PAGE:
Add Roman numeral notation
|Default Keyboard shortcut
|Ctrl + Shift + K or ⌘ + Shift + K
Roman numeral analysis is a way to represent chords based on the key signature. The Roman numeral shows the degree of the key that serves as a root for the chord. For instance, if you use the key of C, the first Roman numeral I will be a C. Then II will be a D, then III an E and so on.
Here is an image of the complete C major scale, with notes, jazz and Roman numeral notation.
To start inputting chords below your music notations, select the note where you want to start adding your chord, then open the "Text" toolbar and click on the Classic Chord icon; alternatively, you can use the keyboard shortcut Ctrl/Cmd+Shift+K.
A dialog box will appear at the selected location. From here you can input the Roman numeral.
We have two methods of input, one a unique text input, and the other a step-by-step system. You can change between the two systems with this button:
You can freely input Roman numerals in the text input. The Roman numerals understood by the system will be displayed on the left of the input. When you are happy with the result, you can press Enter to insert the Roman numeral in the score and move on to the next position.
You can navigate in the score using the left/right arrows, which will change the selected position when at the edge of the text input.
You can also remove a Roman numeral by completely erasing the content in the text input, then pressing backspace one more time.
Here are the types of text you can insert:
- I - Major
- ii - minor
- iiio - diminished
- IV+ - augmented
- I6 - 1st inversion
- I64 - 2nd inversion
- I7 - dominant
- ii7 - minor 7th
- IIIM7 - major 7th
- ivM7 - minor major 7th
- vo7 - diminished 7th
- vi1/27 - half diminished 7th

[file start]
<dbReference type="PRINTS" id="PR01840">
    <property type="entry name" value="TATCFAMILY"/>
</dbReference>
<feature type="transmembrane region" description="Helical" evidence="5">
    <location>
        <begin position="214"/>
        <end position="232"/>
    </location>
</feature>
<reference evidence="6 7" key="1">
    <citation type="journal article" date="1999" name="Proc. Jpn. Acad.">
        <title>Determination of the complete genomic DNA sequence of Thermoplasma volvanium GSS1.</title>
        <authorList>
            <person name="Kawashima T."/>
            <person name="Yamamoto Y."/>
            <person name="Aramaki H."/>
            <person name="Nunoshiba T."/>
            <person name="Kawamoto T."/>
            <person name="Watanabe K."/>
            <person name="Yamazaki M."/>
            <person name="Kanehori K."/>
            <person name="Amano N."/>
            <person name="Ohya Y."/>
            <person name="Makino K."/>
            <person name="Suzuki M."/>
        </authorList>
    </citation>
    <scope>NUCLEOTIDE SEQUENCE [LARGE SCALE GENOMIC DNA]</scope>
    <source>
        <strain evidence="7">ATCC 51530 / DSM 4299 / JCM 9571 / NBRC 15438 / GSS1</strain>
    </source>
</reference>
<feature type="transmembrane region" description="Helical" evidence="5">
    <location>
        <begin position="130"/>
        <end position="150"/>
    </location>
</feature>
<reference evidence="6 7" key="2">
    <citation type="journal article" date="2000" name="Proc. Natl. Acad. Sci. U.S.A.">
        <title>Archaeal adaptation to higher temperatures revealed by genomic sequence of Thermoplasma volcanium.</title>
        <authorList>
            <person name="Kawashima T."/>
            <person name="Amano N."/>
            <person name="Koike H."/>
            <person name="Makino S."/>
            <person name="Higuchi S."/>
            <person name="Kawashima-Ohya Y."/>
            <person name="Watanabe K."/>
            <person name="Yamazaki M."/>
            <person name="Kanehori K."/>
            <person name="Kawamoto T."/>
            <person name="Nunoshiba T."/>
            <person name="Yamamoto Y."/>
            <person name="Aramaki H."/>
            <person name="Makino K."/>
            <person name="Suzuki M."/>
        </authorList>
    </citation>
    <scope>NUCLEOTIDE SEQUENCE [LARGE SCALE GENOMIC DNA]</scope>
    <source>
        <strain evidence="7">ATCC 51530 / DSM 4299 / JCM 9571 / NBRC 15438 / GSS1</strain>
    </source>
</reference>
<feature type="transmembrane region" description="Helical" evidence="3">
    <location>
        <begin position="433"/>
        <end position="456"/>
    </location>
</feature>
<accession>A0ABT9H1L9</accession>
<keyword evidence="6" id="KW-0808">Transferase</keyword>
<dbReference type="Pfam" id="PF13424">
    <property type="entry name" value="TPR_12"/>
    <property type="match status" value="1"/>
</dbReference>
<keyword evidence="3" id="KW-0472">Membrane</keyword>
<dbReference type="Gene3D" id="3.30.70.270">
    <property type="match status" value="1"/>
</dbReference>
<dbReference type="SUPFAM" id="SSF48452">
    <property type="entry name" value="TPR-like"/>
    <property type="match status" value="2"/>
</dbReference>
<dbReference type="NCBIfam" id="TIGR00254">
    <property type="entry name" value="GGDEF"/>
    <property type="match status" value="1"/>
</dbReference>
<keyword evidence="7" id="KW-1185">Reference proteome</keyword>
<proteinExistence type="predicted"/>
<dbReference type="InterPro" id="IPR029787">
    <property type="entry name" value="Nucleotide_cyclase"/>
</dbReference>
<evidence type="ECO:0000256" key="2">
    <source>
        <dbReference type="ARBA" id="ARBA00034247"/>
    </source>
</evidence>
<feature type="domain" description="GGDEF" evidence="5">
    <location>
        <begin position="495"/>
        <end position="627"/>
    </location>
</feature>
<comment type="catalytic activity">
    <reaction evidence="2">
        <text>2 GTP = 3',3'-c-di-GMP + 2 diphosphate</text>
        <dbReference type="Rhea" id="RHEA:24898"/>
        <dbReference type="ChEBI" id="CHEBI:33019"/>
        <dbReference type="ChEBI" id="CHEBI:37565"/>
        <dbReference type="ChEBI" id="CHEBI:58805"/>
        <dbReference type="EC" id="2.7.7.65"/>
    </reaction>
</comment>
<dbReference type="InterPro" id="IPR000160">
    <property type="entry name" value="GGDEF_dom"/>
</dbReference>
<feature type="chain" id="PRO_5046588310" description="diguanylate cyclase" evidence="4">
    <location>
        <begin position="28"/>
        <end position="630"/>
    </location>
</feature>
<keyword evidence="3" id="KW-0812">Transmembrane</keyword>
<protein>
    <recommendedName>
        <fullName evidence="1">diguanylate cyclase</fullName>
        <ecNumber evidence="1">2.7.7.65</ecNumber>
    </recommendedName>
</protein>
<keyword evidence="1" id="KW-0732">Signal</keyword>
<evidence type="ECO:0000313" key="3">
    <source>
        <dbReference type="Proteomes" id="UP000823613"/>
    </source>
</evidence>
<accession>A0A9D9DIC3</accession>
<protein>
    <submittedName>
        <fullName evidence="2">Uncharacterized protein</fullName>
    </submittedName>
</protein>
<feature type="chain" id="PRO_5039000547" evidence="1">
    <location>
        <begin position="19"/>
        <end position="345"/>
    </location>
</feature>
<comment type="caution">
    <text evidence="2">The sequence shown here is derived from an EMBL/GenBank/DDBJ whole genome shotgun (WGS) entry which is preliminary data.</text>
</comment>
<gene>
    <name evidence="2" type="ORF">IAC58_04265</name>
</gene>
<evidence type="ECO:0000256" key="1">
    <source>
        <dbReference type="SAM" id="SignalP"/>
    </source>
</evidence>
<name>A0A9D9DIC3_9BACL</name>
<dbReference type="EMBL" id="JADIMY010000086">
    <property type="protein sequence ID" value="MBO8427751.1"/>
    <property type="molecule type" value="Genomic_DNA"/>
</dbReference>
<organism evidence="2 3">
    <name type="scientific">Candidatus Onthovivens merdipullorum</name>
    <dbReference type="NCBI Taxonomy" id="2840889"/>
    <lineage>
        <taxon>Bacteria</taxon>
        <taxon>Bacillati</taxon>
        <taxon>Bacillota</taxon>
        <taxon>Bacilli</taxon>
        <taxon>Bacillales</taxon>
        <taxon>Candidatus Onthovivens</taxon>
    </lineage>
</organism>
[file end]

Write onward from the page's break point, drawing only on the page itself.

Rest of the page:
- VII+7 - augmented 7th
- I65 - 1st inversion
- I43 - 2nd inversion
- I42 or I2 - 3rd inversion
With this input method, you edit each part of the Roman numeral separately: the root, the quality, the inversion. On desktop, you will have the possibility of using a text input as well, while on mobile devices you will have to rely on the buttons only.
First you need to choose the degree that will be the root of the chord. You also have the possibility of selecting an alteration for the root.
If you're working on a desktop, you can input the degree and the alteration directly in the provided text input, typing things like:
Now you can select the quality of the chord.
On a desktop, you can input the quality in the provided text input. You can type things like:
The next step is the choice of inversion for the chord.
On a desktop, you can input the inversion in the provided text input. You can add things like:
If you need to input a secondary dominant, you can click on "Add /". Then you will be able to select the degree to which the chord will be relative.
The input works the same way as for the choice of degree.
Neapolitan chords are built from a major triad, whose root note is the lowered second degree of the scale. In this example, we are in the key of C. Thus the root note of the major triad is a D flat.
You can input these chords by selecting the "N" in the Choice of Degree step.
|Go to the next step
|Add a secondary dominant
|Validate the edited Roman numeral
|Remove the edited Roman numeral
|Ctrl + Delete (on empty text input)
|Go to the next Roman numeral
|Ctrl + ⇢
|Go to the previous Roman numeral
|Ctrl + ⇠
|Exit the dialog
Our next goals for Roman numerals are Augmented 6th (It/Fr/Ger+6), key signature and pivot chords!